- CAS Number 7440-37-1
- UN1006 (gas)
- UN1951 (refrigerated liquid)
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Liquid / Gas Volumes
Calculate the volume or mass of a quantity of gas or liquid
At boiling point at 1.013 bar
In standard conditions (1.013 bar, 15°C)
Molecule phase diagram showing the transition phases between solid, liquid and gas as a function of temperature and pressure
- Molar mass 39.948 g/mol
- Content in dry air 9340.00 ppm
- Temperature -122.29 °C
- Pressure 48.98 bar
- Density 535.57 kg/m³
- Temperature -189.34 °C
- Pressure 6.87E-1 bar
Pressure 1.013 bar
|Latent heat of fusion (at melting point)||29.588 kJ/kg|
|Melting point||- 189.37 °C|
Pressure 1.013 bar
|Boiling point||- 185.85 °C|
|Latent heat of vaporization (at boiling point)||161.14 kJ/kg|
|Liquid density (at boiling point)||1395.4 kg/m3|
|Compressibility factor Z||9.9906E-1|
|Cp/Cv ratio γ||1.6702|
|Gas density (at boiling point)||5.772 kg/m3|
|Gas density||1.7835 kg/m3|
|Gas/(liquid at boiling point) equivalent||782 vol/vol|
|Heat capacity Cp||5.2185E-1 kJ/(kg.K)|
|Heat capacity Cv||3.1243E-1 kJ/(kg.K)|
|Specific volume||5.607E-1 m3/kg|
|Thermal conductivity||16.483 mW/(m.K)|
|Compressibility factor Z||9.9925E-1|
|Cp/Cv ratio γ||1.6698|
|Gas density||1.6903 kg/m3|
|Gas/(liquid at boiling point) equivalent||825.53 vol/vol|
|Heat capacity Cp||5.2165E-1 kJ/(kg.K)|
|Heat capacity Cv||3.1241E-1 kJ/(kg.K)|
|Solubility in water||3.025E-5 mol/mol|
|Specific volume||5.916E-1 m3/kg|
|Thermal conductivity||17.245 mW/(m.K)|
|Compressibility factor Z||9.9937E-1|
|Cp/Cv ratio γ||1.6696|
|Gas density||1.6335 kg/m3|
|Gas/(liquid at boiling point) equivalent||854.24 vol/vol|
|Heat capacity Cp||5.2155E-1 kJ/(kg.K)|
|Heat capacity Cv||3.1238E-1 kJ/(kg.K)|
|Solubility in water||2.519E-5 mol/mol|
|Specific volume||6.122E-1 m3/kg|
|Thermal conductivity||17.746 mW/(m.K)|
Examples of uses of this molecule in Industry and Healthcare
Argon is used during welding and heat treatment operations as well as a protective atmosphere.
Argon is used pure or in mixtures for arc, plasma and laser welding. Argon protects welds against air as well as reduces fume emissions for most arc welding processes. Argon is used to inflate car airbags.
Argon is used to inert wine to prevent oxidation during winemaking.
Argon is used in plasma etching processes. Argon is used in PVD processes (Physical Vapor Deposition). It is also used for Silicon ingot crystal pulling.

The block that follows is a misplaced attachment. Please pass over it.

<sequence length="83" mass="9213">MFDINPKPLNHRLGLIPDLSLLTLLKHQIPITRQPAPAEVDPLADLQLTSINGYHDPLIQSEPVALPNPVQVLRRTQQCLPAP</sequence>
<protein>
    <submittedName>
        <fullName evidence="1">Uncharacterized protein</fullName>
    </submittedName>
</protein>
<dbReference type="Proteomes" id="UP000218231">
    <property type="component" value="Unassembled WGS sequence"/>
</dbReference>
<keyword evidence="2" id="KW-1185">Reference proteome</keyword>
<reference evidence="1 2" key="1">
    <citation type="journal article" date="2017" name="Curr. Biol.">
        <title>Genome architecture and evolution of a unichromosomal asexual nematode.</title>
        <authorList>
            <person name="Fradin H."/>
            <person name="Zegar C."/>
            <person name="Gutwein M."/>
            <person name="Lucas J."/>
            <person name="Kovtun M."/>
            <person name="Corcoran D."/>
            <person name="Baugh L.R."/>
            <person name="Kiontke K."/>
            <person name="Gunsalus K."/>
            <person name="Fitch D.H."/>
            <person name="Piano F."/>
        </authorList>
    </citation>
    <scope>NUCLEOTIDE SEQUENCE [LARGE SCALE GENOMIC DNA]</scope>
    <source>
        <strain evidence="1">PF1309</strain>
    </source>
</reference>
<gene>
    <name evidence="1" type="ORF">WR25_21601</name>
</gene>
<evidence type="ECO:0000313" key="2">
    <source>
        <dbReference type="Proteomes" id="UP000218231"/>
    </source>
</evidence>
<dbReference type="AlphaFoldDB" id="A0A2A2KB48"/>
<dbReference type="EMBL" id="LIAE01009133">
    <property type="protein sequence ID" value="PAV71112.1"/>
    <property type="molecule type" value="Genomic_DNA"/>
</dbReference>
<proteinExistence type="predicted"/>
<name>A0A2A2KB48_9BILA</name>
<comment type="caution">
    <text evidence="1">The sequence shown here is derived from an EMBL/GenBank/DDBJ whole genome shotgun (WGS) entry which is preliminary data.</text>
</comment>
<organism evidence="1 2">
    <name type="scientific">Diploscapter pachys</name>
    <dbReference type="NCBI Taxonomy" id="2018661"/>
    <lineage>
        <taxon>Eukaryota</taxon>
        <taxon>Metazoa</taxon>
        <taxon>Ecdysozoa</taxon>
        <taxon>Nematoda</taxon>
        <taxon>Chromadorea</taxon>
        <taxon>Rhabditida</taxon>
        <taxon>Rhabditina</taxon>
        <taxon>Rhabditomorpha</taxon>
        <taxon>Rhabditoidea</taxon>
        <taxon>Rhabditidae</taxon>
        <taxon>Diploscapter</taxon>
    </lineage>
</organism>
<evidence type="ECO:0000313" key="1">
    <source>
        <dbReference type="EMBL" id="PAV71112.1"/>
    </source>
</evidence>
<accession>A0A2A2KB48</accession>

Argon allows to extend food shelf life with modified atmosphere.
Argon avoids corrosion of the tungsten filament in light bulb and consequently blackening of the bulb by atmosphere inerting. Argon is used to increase thermal isolation performance of double glazing windows.
Liquid argon is used in surgery
Laboratories & Research Centers
Argon is used for analysis in research laboratories and quality control for industry and healthcare: plasma gas for plasma emission spectrometry, blanket gas in graphite furnace atomic absorption spectrometry, carrier gas in gas chromatography for various detectors. In mixture with methane, argon is used in Geiger counter and in X-ray fluorescence detector as quenching gas.
Argon is used to protect liquid metal from reactions with compounds present in ambient air, such as oxygen. It is also used for the same reasons in many welding processes.
Argon is used for stirring and inerting purposes in steelmaking and during the Argon Oxygen Decarburisation (AOD) operation for stainless steel.
Safety & Compatibility
Gas under pressure
|Ethylene tetrafluoroethylene||No data|
|Butyl (isobutene- isoprene) rubber||Satisfactory|
|Hydrocarbon based lubricant||Satisfactory|
|Fluorocarbon based lubricant||Satisfactory|
Recommendations : Air Liquide has gathered data on the compatibility of gases with materials to assist you in evaluating which materials to use for a gas system. Although the information has been compiled from what Air Liquide believes are reliable sources (International Standards: Compatibility of cylinder and valve materials with gas content; Part 1- Metallic materials: ISO11114-1 (March 2012), Part 2 - Non-metallic materials: ISO11114-2 (April 2013), it must be used with extreme caution and engineering judgement. No raw data such as these can cover all conditions of concentration, temperature, humidity, impurities and aeration. It is therefore recommended that this table is only used to identify possible materials for applications at high pressure and ambient temperature. Extensive investigation and testing under the specific conditions of use need to be carried out to validate a material selection for a given application. Contact the regional Air Liquide team for expertise service.
Argon was discovered in 1894 by Sir William Ramsay and Lord John Rayleigh. The name argon comes from the Greek "αργόν" (argos) meaning "the lazy one" in reference to its chemical inactivity. Argon exists only in the atmosphere. Air contains about 0.9 % of argon, a neutral and colorless gas. Argon is highly used in industrial applications due to its high level of chemical inertness. Argon is produced through air cryogenic distillation.